When a person has ADHD, they may have trouble paying attention, staying organized or following through on tasks. They can easily become distracted and often make careless mistakes, like forgetting to turn in homework or not following directions at work. They can also have problems with relationships, because they are not always good at listening or taking turns in conversation. Their symptoms can have serious effects on their life and health, making it hard to live up to their potential.
ADHD is a mental health condition that affects how people function at school, work and in their social lives. There is no one test to diagnose ADHD, so it is important for healthcare providers to carefully evaluate each individual with the disorder and rule out any medical or other conditions that could contribute to their symptoms, according to CHADD. Symptoms of ADHD can appear in children and adults at any age, although they usually start before middle school.
Symptoms can include having a difficult time sitting still or waiting one’s turn, fidgeting, being overly talkative and having trouble keeping track of things. They can also be “on the go” or “always running around,” as if they are driven by a motor. This type of ADHD is called the hyperactive-impulsive type and about 70% of cases fall under this category.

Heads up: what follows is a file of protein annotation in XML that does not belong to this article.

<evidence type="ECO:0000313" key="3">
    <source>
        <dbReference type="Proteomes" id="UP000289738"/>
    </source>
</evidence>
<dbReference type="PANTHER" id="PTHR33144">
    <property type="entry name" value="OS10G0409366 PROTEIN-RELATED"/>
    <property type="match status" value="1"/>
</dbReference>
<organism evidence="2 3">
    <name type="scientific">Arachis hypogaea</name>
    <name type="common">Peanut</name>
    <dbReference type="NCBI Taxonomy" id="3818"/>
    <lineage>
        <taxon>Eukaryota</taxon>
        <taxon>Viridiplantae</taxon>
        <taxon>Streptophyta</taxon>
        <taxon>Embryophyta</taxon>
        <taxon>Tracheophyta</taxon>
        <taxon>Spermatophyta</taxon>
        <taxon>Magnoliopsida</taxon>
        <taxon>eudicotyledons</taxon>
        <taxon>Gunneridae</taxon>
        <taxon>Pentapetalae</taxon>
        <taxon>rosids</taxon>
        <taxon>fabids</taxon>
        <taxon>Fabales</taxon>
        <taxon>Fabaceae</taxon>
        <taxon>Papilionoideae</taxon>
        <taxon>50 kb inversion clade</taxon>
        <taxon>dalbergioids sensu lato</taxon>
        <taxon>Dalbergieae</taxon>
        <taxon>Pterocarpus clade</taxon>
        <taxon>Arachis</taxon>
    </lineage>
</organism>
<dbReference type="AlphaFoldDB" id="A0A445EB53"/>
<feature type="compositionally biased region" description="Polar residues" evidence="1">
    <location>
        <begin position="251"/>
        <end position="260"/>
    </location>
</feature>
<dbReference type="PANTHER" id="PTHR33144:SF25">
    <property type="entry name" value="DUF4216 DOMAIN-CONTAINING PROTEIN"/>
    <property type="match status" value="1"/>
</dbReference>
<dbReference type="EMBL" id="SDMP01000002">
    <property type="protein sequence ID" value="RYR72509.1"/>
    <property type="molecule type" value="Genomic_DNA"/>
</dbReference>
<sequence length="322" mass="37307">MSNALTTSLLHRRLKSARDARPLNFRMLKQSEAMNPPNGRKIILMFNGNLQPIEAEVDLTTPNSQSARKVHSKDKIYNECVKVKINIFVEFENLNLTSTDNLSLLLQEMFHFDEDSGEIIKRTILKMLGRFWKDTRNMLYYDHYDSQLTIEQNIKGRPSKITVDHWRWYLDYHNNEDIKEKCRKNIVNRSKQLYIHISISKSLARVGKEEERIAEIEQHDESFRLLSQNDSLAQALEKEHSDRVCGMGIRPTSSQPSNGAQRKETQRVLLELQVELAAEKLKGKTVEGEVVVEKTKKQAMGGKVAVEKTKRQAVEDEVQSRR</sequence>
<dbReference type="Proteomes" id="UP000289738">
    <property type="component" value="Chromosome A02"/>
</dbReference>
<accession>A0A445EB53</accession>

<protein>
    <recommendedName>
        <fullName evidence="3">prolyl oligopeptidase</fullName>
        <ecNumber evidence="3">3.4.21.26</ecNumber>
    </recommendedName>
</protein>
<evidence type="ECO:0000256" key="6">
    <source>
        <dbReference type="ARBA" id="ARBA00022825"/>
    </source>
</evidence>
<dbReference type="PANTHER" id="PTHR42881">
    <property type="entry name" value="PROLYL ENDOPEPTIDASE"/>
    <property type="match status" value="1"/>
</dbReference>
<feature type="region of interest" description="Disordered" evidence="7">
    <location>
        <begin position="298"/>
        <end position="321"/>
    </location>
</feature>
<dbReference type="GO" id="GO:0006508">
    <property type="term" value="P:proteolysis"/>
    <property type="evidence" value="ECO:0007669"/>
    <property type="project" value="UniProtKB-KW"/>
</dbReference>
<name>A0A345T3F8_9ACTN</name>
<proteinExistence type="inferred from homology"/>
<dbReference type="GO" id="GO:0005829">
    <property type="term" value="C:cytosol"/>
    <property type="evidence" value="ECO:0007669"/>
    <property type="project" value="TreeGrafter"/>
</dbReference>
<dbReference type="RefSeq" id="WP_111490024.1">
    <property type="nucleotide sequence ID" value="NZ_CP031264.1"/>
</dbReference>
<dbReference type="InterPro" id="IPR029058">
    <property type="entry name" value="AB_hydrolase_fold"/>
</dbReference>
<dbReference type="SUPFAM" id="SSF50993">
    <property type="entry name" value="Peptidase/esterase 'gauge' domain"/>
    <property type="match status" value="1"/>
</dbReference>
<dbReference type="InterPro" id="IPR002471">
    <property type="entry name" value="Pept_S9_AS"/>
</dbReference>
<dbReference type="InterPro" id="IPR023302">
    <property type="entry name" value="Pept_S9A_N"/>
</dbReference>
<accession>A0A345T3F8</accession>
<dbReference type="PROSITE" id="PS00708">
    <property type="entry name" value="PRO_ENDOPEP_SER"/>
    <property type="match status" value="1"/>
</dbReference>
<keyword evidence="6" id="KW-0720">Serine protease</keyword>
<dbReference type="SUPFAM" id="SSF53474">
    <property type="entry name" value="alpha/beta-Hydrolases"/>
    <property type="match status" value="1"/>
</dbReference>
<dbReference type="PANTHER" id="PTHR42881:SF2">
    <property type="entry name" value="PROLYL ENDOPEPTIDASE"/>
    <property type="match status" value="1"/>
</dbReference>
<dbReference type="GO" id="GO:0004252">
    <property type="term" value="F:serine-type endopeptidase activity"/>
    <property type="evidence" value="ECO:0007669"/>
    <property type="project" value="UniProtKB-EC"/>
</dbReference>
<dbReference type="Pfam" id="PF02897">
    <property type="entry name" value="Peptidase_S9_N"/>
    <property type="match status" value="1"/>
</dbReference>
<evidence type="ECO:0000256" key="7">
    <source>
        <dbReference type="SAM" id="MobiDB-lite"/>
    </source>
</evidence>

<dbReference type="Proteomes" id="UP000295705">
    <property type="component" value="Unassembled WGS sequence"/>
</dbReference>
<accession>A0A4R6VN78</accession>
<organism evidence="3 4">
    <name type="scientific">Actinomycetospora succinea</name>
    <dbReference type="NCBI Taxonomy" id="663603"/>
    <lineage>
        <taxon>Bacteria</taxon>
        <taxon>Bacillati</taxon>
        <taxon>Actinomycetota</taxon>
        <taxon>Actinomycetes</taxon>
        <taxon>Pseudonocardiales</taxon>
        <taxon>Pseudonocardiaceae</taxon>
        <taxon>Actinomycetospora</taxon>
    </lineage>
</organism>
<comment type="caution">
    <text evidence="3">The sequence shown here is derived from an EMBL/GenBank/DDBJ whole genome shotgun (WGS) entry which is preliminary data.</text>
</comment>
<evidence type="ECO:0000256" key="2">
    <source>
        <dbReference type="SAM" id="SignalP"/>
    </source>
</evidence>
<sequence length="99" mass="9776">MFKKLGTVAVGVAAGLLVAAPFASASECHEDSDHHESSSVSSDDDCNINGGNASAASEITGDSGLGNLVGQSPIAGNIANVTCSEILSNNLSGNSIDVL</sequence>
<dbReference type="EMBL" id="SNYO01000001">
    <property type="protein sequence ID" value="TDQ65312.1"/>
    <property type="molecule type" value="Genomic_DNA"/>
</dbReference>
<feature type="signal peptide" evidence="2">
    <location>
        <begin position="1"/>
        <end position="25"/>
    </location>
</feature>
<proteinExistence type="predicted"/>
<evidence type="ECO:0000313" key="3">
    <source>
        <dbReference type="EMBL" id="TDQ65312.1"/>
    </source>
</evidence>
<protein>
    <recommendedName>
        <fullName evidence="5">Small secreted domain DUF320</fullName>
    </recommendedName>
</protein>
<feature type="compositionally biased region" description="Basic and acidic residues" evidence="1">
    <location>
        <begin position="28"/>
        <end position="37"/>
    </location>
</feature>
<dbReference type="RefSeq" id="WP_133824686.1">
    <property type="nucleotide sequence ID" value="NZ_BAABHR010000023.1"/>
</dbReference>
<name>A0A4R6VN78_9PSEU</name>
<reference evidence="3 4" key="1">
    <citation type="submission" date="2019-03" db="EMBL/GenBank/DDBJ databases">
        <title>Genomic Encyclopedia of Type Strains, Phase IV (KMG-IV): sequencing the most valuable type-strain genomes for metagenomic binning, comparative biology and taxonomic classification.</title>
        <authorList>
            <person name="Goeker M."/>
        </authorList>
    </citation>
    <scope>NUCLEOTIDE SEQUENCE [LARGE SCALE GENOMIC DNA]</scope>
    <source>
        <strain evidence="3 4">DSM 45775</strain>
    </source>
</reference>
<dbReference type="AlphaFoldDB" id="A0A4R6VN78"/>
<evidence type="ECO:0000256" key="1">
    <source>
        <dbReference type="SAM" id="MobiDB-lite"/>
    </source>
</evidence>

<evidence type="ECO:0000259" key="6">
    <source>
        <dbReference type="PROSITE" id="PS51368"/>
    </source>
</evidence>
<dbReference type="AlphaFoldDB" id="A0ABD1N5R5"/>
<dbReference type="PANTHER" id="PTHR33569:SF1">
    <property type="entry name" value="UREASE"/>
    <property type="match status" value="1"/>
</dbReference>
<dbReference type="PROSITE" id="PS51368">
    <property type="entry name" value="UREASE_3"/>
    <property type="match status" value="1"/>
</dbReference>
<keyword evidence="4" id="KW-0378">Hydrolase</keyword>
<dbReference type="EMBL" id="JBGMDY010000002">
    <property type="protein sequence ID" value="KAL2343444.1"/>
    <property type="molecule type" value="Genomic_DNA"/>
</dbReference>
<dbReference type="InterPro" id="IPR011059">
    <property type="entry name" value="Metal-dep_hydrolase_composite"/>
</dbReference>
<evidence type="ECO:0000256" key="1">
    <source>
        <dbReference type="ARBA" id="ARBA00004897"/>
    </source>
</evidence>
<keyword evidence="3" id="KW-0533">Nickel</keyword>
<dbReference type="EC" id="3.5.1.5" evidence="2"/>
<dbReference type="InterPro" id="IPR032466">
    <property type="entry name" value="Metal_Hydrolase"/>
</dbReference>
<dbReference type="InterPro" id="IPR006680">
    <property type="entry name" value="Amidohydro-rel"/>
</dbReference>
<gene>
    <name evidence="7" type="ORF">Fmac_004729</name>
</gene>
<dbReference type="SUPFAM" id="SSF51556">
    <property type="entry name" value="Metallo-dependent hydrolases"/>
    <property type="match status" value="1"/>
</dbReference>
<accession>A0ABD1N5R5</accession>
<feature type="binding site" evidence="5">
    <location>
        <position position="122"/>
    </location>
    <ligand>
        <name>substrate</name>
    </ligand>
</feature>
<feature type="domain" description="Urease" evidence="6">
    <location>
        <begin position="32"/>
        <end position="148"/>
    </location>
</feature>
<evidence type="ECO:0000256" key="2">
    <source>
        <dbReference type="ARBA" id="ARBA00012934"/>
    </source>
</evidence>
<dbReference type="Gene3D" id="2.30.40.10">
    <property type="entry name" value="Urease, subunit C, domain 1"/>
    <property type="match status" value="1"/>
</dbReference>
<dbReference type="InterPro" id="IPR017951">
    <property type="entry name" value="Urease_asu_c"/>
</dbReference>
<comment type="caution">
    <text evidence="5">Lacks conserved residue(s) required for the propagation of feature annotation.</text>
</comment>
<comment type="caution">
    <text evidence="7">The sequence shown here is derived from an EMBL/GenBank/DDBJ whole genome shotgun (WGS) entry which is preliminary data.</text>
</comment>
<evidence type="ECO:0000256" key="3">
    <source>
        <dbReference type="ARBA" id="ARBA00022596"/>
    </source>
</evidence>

Inattentive symptoms, which are the most common for all ages, involve having a difficult time paying close attention or remembering things. They can also have a tendency to lose things that are important to them, such as keys, eyeglasses, books, toys or tools. They are more likely to be forgetful in daily activities, and they can find it difficult to stay seated or sit quietly (either in class or when they are expected to).
Girls and women with ADHD are more likely to have co-occurring depression and anxiety, difficulty in romantic relationships that lead to intimate partner violence and have at least one area of their home or personal space in disarray, according to NIMH. In addition, they are more likely to be sexually active at a younger age due to impulsiveness and poor planning skills, placing them at higher risk for unsafe, unprotected sex.
It can be hard to tell whether a person has ADHD, because many of the symptoms are part of normal behavior, and it is easy to mistake them for other conditions. But if a child or adult has symptoms that interfere with their everyday functioning and cause distress, parents should talk to their primary care doctor about getting an evaluation. Depending on the results, doctors can recommend treatment options that may include behavioral therapy, medication or both. These treatments can improve symptoms, improve functioning and increase self-esteem and success at school and work, and in relationships. It takes time, patience and effort to manage ADHD, but with the right help and support, it is possible for people to succeed in their lives.